Table 1 summarizes the main characteristics of the study population. The study population was mostly composed of males (71.3%), with a median age of 44 years (interquartile range (IQR): 38–53)), with more than half living in Lisbon (52.9%), and almost 3% not being registered in the national health system. Admissions during 2009 accounted for 14.6% of the total admissions representing the highest admission rate, while admissions during 2017 accounted for 6.5% of admissions representing the lowest admission rate. A descending trend in the frequency of admissions was observed through the years. Most of the hospital admissions were preceded by an emergency (83.3%), with 12.0% of them resulting in the death of the patient, 6.4% were discharged to another health facility, and 4.1% exit against medical advice. In 9.5% of the admissions, the patient had to be transferred to another hospital, and in 11%, the patient had been readmitted within 30 days of the last discharge. Most episodes were classified as medical (94.2%). The median number of procedures per episode was 8 (IQR: 5–12), whereas the median number of diagnoses was 7 (IQR: 5–10). HIV was the primary diagnosis in 67.6% of the hospital admissions, while 6.6% of the patients had asymptomatic HIV infection at hospital admission. Hepatitis C was the most frequent co-infection (25.1%), followed by tuberculosis (7.3%), pneumocystosis (7.0%), mycobacterial infections (6.5%), Hepatitis B (4.3%), and cytomegalovirus (2.5%).

Table 1 Characteristics of the study sample (N = 26,505)

The median LOS in our study was 11 days (IQR: 6–22). Figure 2 shows our dependent variable as zero-inflated, positively skewed, and over-dispersed with a mean of 17.9 days and a standard deviation of 22.4 days, indicating an obvious difference between the mean and median LOS. Moreover, to confirm overdispersion, results from the likelihood ratio test were significant, (LR χ2(1) = 0.79, P < 0.001), indicating overdispersed data. Therefore, the NBRM is more appropriate to analyze LOS when compared to PRM. The second stage in the second phase of our analysis, which was dedicated to evaluating the excessive zero counts, shows that 784 participants were with zero values representing around 3.0% of the total admissions. Results from the Vuong test confirm the significant favorability of using the NBRM over the PRM (z = 4.55, p < 0.001).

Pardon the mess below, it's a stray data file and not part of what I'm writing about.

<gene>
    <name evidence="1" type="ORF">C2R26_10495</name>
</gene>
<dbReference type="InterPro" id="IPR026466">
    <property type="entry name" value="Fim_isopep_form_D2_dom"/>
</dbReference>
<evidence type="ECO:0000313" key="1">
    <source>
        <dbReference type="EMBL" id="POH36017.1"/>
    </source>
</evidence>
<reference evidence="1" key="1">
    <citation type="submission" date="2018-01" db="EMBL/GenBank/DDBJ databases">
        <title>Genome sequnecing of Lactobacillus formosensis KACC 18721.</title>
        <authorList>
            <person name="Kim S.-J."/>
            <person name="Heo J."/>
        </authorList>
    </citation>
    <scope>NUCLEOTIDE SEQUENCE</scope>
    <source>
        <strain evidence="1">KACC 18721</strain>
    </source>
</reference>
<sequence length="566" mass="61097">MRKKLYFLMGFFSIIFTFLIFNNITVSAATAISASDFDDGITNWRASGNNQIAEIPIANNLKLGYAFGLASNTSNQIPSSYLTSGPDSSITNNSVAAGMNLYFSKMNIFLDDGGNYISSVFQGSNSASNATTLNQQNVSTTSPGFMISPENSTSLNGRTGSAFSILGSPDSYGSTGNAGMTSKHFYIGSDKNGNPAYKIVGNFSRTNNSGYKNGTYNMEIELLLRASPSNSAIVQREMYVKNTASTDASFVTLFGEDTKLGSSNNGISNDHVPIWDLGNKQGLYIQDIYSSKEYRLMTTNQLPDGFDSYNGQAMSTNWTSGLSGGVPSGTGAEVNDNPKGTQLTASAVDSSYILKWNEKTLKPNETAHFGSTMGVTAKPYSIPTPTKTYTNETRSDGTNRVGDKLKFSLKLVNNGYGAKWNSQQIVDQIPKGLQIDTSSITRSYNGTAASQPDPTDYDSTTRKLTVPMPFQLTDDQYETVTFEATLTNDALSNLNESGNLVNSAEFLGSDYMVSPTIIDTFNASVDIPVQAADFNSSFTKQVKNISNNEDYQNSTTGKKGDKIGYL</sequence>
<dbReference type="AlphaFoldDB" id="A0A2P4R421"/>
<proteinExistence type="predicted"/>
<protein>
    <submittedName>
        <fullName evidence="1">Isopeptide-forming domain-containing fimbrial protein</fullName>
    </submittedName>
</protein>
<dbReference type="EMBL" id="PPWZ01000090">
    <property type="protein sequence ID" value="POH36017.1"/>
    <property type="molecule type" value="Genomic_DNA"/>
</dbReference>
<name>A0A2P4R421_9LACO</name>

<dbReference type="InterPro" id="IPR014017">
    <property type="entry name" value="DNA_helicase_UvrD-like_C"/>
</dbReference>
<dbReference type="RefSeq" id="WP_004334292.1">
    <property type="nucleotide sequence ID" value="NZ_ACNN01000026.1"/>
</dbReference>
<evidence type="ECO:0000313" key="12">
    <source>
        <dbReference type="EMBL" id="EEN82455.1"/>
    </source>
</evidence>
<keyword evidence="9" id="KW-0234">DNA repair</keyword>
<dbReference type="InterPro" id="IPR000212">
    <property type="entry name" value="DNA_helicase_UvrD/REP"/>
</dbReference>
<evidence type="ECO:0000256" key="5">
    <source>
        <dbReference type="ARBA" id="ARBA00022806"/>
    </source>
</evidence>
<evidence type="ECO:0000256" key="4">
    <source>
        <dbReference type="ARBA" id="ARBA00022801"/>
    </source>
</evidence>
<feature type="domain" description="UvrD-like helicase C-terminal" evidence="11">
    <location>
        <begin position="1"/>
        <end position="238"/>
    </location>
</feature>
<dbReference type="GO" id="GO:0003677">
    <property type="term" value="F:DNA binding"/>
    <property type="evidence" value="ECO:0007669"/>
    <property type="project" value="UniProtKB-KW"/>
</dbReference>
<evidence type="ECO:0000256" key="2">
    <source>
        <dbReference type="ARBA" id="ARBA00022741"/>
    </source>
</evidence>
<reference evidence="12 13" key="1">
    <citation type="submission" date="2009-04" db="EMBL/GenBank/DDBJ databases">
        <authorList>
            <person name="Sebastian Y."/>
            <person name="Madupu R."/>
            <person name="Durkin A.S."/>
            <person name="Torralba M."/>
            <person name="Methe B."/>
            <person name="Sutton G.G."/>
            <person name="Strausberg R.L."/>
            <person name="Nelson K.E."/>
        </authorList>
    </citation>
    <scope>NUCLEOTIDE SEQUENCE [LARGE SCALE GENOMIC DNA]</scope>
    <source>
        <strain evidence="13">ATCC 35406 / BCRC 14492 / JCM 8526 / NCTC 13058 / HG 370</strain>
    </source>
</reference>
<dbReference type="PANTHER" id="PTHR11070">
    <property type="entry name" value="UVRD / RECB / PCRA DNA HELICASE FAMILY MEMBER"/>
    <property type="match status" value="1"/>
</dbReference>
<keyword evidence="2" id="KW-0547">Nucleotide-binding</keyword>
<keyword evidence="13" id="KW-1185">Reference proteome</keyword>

Fig. 2
figure2

Length of stay distribution

Results from the “countfit” estimator in STATA show that NBRM and ZINB provide the best relative fit as they exhibited the least difference between the predicted and observed values and thus are preferred over the PRM and ZIP (Fig. 3). According to the figure, the best models are the models with estimates close to the zero line, the two negative binomial models. Being close to the zero line means that the predicted and the objected values are close to each other. Under the same countfit command, results from the AIC and the BIC tests (Table 2) illustrate a notable reduction in the AIC and BIC measures of both the NBRM (198,008.241 and 198,352.015, respectively) model and ZINB model (197,424.156 and 198,103.519, respectively) which means better quality of models compared to the PRM (445,042.083 and 445,377.671, respectively) and ZIP (432,277.401 and 432,948.578, respectively). Accordingly, the NBRM and ZINB were the models of choice since they demonstrate the lowest difference between the predicted and observed estimates and the lowest AIC and BIC test results.

Fig. 3
figure3